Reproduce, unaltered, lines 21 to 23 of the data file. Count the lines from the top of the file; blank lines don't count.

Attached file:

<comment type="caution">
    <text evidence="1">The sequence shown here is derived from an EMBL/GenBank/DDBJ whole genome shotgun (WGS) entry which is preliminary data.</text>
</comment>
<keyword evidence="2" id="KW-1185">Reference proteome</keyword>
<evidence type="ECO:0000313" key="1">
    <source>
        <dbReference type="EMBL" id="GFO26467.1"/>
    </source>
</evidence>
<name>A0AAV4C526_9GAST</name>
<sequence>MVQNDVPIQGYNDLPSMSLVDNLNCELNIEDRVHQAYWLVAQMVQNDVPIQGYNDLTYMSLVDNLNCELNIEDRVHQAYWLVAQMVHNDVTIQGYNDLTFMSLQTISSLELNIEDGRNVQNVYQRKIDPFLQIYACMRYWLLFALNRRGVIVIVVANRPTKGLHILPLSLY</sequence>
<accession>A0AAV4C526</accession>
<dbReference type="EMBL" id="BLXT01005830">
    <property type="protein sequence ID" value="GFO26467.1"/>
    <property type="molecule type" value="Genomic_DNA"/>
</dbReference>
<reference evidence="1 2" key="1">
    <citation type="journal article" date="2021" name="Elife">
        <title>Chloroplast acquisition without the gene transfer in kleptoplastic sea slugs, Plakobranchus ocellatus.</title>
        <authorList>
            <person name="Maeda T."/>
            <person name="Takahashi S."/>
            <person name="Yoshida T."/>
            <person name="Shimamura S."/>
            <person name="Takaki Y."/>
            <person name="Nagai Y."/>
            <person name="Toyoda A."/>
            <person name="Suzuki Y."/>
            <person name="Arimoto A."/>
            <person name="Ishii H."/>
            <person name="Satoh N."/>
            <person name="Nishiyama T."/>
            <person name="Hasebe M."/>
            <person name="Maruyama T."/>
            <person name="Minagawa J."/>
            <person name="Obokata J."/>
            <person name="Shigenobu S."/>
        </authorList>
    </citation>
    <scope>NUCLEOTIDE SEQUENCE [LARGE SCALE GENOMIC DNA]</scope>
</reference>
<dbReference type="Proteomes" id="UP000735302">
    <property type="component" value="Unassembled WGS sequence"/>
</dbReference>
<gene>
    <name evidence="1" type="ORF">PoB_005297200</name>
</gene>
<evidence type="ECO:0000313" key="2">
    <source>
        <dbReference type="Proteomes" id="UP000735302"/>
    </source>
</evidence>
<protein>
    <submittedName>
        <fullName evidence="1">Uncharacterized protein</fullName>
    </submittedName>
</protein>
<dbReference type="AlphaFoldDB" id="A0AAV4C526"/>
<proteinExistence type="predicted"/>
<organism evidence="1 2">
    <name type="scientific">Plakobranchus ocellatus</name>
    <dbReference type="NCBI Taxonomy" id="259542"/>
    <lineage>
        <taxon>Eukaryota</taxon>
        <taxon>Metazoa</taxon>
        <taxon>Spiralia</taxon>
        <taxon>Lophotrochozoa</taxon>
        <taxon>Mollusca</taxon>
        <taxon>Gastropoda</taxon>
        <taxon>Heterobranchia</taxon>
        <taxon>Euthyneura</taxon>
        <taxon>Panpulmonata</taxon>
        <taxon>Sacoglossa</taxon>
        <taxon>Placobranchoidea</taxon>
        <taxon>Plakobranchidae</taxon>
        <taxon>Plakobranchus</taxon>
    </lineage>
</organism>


            <person name="Maeda T."/>
            <person name="Takahashi S."/>
            <person name="Yoshida T."/>